School leaders are integral to the learning enterprise

The mission of this research program is to demonstrate the importance of leadership for learning and how it might be more widely enacted, not only in schools but in children’s homes and communities. Associate Professor Bev Flückiger leads the program.

Associate Professor Bev Fluckiger

2 Minute Pitch - Age Appropriate Pedagogies in the early years of school

Research projects

Australian Research Council Linkage Project

A new Australian Research Council Linkage Project co-directed by Professor Ross Homel from the Griffith Criminology Institute and Professor Greer Johnson from the Griffith Institute for Educational Research aims to improve child wellbeing in nine disadvantaged communities.

Using a model that blends new human and digital resources, the $597,000 project builds on longstanding work in this area with collaborations between schools, families and community agencies.

Chief Investigators Professor Ross Homel and Professor Greer Johnson said the study would generate new knowledge in prevention science about how to influence risk and protective factors for child wellbeing cost-efficiently within existing service systems.

Age-Appropriate Pedagogies in the Early Years of School

This program addresses growing concerns surrounding formalisation of young children’s education. Funded by the Queensland Department of Education and Training, the project works with schools across Queensland to implement evidence-based approaches to teaching and learning in the early years. Research conducted aims to identify the impact that age-appropriate pedagogies have on leaders, teachers and learners. Project members: Associate Professor Bev Flückiger, Associate Professor Julie Dunn, Dr Madonna Stinson and Dr Elizabeth Wheeley.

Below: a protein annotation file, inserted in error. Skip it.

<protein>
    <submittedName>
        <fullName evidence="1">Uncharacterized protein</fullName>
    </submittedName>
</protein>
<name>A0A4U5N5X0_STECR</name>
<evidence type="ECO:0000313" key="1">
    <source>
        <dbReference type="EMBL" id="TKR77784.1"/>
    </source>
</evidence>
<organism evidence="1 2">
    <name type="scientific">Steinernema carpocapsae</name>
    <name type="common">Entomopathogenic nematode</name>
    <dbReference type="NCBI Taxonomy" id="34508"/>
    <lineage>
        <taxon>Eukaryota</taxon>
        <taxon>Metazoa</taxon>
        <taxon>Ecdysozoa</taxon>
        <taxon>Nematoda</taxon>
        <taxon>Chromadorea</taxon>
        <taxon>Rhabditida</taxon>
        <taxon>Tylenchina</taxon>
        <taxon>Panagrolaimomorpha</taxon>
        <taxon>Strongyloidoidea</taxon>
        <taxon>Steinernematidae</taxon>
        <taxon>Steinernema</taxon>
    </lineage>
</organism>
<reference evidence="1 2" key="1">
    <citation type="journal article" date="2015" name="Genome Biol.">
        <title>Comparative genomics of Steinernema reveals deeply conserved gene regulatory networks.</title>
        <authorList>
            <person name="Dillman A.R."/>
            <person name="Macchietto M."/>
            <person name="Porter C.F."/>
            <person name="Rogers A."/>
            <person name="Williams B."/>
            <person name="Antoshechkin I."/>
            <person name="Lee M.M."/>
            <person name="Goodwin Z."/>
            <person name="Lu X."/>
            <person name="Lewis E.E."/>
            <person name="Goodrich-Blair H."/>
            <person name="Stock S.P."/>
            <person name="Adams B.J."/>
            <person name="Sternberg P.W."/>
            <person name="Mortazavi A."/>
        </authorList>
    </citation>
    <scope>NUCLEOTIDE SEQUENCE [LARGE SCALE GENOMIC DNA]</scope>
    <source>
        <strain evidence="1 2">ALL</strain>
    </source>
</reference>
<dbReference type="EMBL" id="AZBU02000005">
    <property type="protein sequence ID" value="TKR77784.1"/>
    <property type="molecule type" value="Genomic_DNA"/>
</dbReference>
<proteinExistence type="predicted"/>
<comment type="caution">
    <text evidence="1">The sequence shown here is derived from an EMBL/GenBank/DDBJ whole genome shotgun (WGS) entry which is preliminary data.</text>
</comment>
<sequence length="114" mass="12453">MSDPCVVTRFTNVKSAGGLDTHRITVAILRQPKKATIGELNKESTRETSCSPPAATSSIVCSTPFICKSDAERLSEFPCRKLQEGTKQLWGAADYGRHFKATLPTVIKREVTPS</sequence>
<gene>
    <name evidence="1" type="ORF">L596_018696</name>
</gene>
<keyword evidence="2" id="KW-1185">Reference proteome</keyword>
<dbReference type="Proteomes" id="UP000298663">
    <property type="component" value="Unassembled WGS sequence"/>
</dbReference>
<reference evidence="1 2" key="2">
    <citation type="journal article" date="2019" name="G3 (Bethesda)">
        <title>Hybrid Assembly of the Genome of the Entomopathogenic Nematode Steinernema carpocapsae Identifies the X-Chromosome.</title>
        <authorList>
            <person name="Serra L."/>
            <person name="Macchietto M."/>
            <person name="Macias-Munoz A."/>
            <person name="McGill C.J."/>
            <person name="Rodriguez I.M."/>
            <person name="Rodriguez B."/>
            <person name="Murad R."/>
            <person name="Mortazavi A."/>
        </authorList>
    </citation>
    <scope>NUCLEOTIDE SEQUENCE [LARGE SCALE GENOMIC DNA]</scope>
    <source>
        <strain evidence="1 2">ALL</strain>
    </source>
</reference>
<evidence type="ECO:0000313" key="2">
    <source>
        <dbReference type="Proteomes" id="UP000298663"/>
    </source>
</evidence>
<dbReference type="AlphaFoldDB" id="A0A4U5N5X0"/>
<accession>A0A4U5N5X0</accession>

Principals as Literacy Leaders (PALL) Project

PALL was designed to develop the capabilities of primary school principals as effective literacy leaders. Since commencing in 2009, PALL has operated in every Australian state and continues to expand. The research looks at perceptions a focused reading implementation has on school leadership and changed teacher practices leading to improved student engagement, learning and achievement in reading. Project members: Professor Tony Townsend, Anne Bayetto (Flinders University), Professor Greer Johnson, Professor Neil Dempster.

The Principals as Strategic Leader (PaSL) Program

In 2016 the Queensland Department of Education supported PaSL to offer a professional learning program and research for independent public school principals. The program was designed to provide schools the opportunity to develop an innovative approach to improve student learning and investigate the impacts of strategic leadership approaches. Project members: Professor Tony Townsend and Professor John Pisapia (Florida Atlantic University) Anne Bayetto (Flinders University), Professor Greer Johnson, Professor Neil Dempster and Elizabeth Stephens.

A Cultural Brokerage Approach to Indigenous Parental Engagement